February 21 marks International Mother Language Day: an annual observance proclaimed by UNESCO in 1999 to promote awareness of the world’s vast linguistic and cultural diversity.
UNESCO’s focus this year is on multilingual education, which makes it a perfect day for the U of T community to reflect on the extraordinary breadth of languages that are regularly spoken, written, taught and learned by its members — enabling them to reach out to other communities and form new relationships. New languages are also an asset in professions such as business, medicine and many others. Mother languages connect us all to our heritage, and the study of new ones improves our cognition, and are simply beautiful for their own sake.
For these and many other reasons, U of T has long been at the forefront of postsecondary language instruction, preservation and research. And to celebrate this, U of T’s Global Language Initiative (GLI) will be holding its first-ever Language and Culture Day on March 10.
The drop-in event will take place at Father Madden Hall at St. Michael’s College between 2 and 4:30 pm and is open to everyone.
Some of the many academic units represented are dedicated to specific languages and literatures, while others — such as classics or African studies — situate language within the context of politics, history and art. Exhibits will vary according to each unit, but participants can expect offerings such as crash language lessons, music and refreshments.
Language and Culture Day is the latest gathering and the biggest in-person event organized by U of T’s GLI — a collaborative effort uniting 15 departments in the Faculty of Arts & Science to increase access to language instruction across disciplines, with the aim of promoting intercultural competence and global fluency.
“It’s an opportunity for us to connect with each other, and for us to see that we are really part of a multilingual community,” says Paolo Frascà, GLI co-lead and assistant professor, teaching stream in the Department of Italian Studies.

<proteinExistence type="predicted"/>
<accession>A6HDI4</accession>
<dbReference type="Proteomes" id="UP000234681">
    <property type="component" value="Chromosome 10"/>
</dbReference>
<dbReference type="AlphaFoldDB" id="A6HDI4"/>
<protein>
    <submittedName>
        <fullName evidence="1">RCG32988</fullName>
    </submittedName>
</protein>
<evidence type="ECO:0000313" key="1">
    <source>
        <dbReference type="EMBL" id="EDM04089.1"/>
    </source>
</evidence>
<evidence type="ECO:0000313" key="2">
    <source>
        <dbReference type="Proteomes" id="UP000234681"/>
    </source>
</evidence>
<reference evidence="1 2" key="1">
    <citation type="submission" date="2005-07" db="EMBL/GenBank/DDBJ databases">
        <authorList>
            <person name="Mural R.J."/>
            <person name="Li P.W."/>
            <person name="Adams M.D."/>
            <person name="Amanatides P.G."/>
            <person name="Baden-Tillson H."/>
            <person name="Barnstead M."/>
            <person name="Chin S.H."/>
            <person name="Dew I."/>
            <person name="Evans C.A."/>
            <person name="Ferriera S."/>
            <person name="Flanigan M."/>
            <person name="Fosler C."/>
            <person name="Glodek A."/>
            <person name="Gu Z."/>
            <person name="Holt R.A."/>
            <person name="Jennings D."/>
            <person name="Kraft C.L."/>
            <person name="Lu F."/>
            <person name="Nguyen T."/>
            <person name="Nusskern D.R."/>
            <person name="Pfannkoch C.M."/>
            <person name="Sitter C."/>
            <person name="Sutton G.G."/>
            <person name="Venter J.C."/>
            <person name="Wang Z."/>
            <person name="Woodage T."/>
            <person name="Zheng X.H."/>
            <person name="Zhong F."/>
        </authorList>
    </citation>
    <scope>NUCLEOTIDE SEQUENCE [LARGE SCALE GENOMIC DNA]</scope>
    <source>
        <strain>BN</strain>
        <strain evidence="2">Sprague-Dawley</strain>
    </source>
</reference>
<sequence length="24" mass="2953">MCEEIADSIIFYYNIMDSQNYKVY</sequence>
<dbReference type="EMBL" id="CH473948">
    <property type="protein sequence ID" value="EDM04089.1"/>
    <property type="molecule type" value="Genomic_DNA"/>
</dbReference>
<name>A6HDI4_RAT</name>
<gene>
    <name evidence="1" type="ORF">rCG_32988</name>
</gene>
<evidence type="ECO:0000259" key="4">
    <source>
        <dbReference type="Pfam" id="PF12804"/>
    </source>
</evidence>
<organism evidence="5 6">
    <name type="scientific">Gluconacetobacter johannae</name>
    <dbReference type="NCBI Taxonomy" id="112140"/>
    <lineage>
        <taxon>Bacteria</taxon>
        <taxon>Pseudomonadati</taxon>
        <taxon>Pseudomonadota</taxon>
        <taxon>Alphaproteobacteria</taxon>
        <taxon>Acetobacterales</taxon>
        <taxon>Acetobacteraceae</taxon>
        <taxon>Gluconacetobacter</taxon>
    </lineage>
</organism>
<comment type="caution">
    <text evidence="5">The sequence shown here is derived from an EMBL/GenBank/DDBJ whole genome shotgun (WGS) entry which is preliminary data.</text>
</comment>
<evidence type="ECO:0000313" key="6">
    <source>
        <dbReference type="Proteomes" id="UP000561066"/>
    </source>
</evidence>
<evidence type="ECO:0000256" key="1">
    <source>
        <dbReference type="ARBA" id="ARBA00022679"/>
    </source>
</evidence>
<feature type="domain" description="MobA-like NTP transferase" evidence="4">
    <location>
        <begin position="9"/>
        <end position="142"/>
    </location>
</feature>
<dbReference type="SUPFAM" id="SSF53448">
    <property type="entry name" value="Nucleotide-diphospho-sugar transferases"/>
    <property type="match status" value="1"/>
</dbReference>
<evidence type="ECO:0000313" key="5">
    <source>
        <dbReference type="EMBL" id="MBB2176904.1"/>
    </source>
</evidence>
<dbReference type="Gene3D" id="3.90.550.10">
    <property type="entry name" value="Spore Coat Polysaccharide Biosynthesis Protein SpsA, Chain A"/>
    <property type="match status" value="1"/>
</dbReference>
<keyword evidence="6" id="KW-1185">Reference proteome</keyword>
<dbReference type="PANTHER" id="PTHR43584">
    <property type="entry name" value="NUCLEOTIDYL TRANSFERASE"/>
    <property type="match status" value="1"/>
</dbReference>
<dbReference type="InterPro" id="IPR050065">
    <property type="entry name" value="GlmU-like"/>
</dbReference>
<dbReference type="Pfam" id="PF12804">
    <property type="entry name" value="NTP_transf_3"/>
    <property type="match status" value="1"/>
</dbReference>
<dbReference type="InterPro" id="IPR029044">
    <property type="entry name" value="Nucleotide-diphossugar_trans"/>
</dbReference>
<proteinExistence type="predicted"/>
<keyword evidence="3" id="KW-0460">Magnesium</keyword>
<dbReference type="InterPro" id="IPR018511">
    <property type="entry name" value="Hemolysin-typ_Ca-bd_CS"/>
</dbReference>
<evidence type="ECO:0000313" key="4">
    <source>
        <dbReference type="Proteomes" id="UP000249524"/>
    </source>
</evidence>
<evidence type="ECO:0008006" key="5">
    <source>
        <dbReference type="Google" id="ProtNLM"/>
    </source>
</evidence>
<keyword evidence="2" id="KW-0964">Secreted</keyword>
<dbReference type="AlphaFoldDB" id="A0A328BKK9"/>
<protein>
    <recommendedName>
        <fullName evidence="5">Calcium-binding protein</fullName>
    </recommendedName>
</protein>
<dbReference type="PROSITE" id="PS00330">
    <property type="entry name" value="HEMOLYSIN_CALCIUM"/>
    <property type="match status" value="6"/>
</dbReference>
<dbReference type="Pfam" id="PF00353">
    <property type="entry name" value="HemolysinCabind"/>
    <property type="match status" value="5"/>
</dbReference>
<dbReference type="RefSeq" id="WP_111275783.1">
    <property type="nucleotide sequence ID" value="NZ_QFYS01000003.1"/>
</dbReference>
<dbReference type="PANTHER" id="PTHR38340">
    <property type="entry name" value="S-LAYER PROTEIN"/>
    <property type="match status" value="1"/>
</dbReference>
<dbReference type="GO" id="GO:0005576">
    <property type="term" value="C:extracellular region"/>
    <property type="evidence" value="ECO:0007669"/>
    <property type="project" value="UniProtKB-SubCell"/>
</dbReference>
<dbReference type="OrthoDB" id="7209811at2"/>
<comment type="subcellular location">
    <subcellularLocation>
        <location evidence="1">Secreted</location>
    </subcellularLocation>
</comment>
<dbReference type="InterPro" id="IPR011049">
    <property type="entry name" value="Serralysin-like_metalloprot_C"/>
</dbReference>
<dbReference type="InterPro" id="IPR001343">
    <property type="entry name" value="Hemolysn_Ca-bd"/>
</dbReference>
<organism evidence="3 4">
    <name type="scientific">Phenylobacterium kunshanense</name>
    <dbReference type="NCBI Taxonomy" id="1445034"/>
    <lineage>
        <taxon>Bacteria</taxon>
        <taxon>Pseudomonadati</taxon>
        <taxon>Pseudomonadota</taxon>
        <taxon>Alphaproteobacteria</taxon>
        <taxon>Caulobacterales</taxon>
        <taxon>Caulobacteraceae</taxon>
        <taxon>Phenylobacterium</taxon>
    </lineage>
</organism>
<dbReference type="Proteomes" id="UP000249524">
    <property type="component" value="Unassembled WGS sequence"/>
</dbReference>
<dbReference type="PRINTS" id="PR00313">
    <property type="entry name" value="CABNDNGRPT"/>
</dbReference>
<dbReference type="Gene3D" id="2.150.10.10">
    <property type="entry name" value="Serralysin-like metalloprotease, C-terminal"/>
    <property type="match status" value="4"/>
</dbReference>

From Swahili to Hungarian to Sanskrit and Turkish, the University’s range of language-based programs and courses is astounding. This is unsurprising, given the richness of Toronto’s linguistic and cultural landscape. “Toronto is such a special context for all of this, because we have what’s called a ‘hyper-diverse’ student body,” says GLI co-lead Hang-Sun Kim, associate professor, teaching stream in the Department of Germanic Languages & Literatures. “It’s wonderful if we can help students maintain a connection to their heritage, but it’s also important for them to discover new worldviews and connect with people from other places.”
The event will showcase widely spoken languages such as Spanish, French, German and Italian. But members of the U of T community can also learn about many other, lesser-known tongues, and see how dedicated the University is to the revival and preservation of languages that may be endangered, such as many Indigenous languages.
“We want to show that this lies at the core of the University’s mission of inclusion and diversity,” says Frascà. “We often talk about diversity in many terms, but linguistic diversity is often forgotten in that conversation.”
Frascà and Kim want every guest at Language and Culture Day to “be able to tour the world in one room”: and maybe, in the process, broaden their perspective of what it means to live in that world. “In learning new languages, you challenge yourself,” says Kim. “You start to understand that what’s common sense to you might not be common sense to someone else. That opening up of perspectives is so important. It’s really about recognizing otherness and treating others with respect.”
Language and Culture Day
Where: Father Madden Hall, St. Michael’s College, 100 St. Joseph Street
When: March 10, 2–4:30 pm
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